It is very hard to understand why we do not seem to grasp the immensity and urgency of climate change that is already unfolding around us, says Amitav Ghosh in an interview with S S Jeevan
You are returning to non-fiction—after a decade—with climate change. Looking back, did the tornado of March 17, 1978, spur you to write this book?
The tornado of 1978 certainly heightened my awareness of extreme weather events. But my engagement with climate change dates back to 2000 when I started writing my novel The Hungry Tide, which is set in the Sundarbans. Even back then, the impacts of global warming were already being felt in the Sundarbans. Since that time it has become clear that this is the greatest challenge that humanity has ever faced.
Why is that, as a collective existence, we are not in the grasp of such a tragedy? Is it because we are an increasingly unequal society—as climate change affects the poor the most, and usually gets out of public discourse, which is usually dominated by the rich?
It is indeed very hard to understand why we do not seem to grasp the immensity and urgency of the changes that are already unfolding around us. This is particularly true of India since ours is a region that will be particularly badly affected.
One way in which inequality contributes to this indifference is that it helps create the illusion that privilege will provide some protection against the severest impacts of climate change. But this is a complete delusion: the fact is that climate change will not spare the middle classes or the wealthy. Consider, for instance, two recent extreme weather events with a climate change fingerprint: the downpours that hit Mumbai in 2005 and Chennai in 2015. Many, if not most, of the people who live in these cities are privileged in relation to India’s rural population. But this did not protect them from the floods. On the contrary, many wealthy and powerful people were very badly affected. And these very people will be even more severely impacted by future sea-level rise because they have chosen to live in locations that are highly vulnerable. Nor can there be any doubt that a great number of middle class people will also be rendered homeless by sea level rise. These are educated people who are exposed to a wide variety of media; many of them pride themselves on being globally connected. Yet they have chosen to ignore a threat that is already at their doorstep. How this kind of blindness arises is exactly the subject of The Great Derangement.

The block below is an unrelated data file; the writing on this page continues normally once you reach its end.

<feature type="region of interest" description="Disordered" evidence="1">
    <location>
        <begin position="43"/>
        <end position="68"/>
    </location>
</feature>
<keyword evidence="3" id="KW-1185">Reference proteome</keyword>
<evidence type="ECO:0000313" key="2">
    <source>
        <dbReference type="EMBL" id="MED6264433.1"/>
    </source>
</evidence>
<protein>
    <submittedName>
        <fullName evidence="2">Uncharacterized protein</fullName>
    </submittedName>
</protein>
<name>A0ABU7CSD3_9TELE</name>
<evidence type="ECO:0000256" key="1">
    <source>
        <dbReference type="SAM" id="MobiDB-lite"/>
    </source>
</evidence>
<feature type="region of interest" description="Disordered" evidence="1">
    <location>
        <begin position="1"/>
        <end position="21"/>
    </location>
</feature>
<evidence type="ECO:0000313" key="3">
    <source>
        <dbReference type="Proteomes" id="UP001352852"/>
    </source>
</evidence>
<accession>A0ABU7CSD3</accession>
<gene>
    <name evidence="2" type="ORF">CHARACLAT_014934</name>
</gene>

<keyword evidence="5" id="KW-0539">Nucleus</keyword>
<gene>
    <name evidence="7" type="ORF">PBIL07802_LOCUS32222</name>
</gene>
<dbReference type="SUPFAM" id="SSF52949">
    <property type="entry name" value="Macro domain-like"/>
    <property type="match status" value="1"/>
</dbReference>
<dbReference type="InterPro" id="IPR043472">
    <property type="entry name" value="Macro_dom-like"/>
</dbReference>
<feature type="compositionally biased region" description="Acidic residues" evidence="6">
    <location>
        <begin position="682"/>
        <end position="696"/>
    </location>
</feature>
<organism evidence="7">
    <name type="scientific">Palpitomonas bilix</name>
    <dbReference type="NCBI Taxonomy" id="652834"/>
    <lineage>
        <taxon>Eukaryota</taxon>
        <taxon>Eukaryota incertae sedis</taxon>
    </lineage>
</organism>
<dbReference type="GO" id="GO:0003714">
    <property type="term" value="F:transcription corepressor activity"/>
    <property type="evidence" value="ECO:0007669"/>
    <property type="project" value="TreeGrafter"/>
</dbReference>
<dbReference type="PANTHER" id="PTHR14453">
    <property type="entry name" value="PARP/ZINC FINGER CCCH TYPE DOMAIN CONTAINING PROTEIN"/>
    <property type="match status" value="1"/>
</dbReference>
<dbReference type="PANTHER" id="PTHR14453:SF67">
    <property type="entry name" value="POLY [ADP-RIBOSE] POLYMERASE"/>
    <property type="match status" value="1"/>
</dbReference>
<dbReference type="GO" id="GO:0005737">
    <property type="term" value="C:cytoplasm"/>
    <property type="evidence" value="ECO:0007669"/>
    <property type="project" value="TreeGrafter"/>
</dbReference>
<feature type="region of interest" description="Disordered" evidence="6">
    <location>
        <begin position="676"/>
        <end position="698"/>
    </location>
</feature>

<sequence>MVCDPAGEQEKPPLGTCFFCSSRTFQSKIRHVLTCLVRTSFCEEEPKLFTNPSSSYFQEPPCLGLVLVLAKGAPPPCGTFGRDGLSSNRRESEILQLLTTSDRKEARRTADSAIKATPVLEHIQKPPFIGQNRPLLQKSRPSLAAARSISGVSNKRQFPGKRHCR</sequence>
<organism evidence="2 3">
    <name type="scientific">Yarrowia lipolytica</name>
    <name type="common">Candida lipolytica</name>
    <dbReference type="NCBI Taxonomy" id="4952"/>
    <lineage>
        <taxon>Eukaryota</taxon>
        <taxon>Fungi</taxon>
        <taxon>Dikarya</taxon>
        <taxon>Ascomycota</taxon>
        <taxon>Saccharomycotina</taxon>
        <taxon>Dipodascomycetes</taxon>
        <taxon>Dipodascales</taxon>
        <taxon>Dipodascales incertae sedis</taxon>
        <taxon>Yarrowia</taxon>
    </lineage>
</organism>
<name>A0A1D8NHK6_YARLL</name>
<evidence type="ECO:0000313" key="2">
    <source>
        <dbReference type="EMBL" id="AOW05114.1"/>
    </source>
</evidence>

You say climate change has not resulted in an outpouring of political passion in India. Why is this so, when the country is witnessing numerous impacts of climate change?
It is simply a fact that climate change hardly ever figures in political discussions in India. We have only to open a newspaper, or turn on the TV, to see that dozens of issues receive more attention than, say, the ongoing drought, and the agrarian crisis more generally.
One illustration of this is the recent Lok Sabha session on the drought—only a few MPs participated. But the same indifference is evident also in the wider political sphere—the media for instance.
Do you feel contemporary literature is increasingly using development and environmental issues like climate change as the new plot for storytelling?
I wish this were the case, but unfortunately, nothing could be further from the truth. Consider again the epic downpours that hit Mumbai and Chennai in recent years. Both these cities are home to many writers, actors, directors, poets and so on. Needless to add, they are home also to huge film industries, some of which were badly affected by the floods. Yet, so far as I know there are no films, novels, stories or poems about the floods—not a single one!
So why is the `unthinkable' happening—creative writers vacating `thinkable' spaces?
We are teetering at the edge of a new era in which many of our past habits of thought and practice have become blinders which prevent us from perceiving the realities of our present situation. Writers, artists and thinkers everywhere are still struggling to find the concepts and ideas that will make it possible to engage with the unprecedented events of this new era.
You say religion/religious groups joining the environmental movement may be our last hope to save the planet. Is there an economic-moral code/model that can be arrived at?
The problem in relation to climate change is that the window for effective mitigatory action is very small and there is very little time in which to mobilise people. Under the circumstances, already-existing organisations have an important role to play—and religious groups can certainly mobilise people in large numbers. This is evident from the example of Pope Francis who has done more to bring climate change to the forefront of the global agenda than anyone else. He is a true visionary; a really remarkable thinker and leader. The Dalai Lama, too, has spoken eloquently on the issue of climate change.
A few Hindu and Muslim groups have also taken stands on climate change. But unfortunately in India, as in many other countries—Turkey for example—the dominant forms of religion have become completely enmeshed with consumerism and neo-liberal ideology.
Sadly many of those who speak for Hinduism today are gurus and godmen who seem to be mainly interested in marketing themselves and their products. But even in the recent past, Hinduism has had some leaders and spokespersons who were cast in a completely different mould. Consider for example the late Veer Bhadra Mishra, the former Mahant of the Sankat Mochan temple in Varanasi: he was passionately engaged in environmental issues, especially in relation to the Ganga. We can only hope that someone like him will emerge again. After all, treading lightly on Earth is—or used to be—one of the core values of Hinduism.
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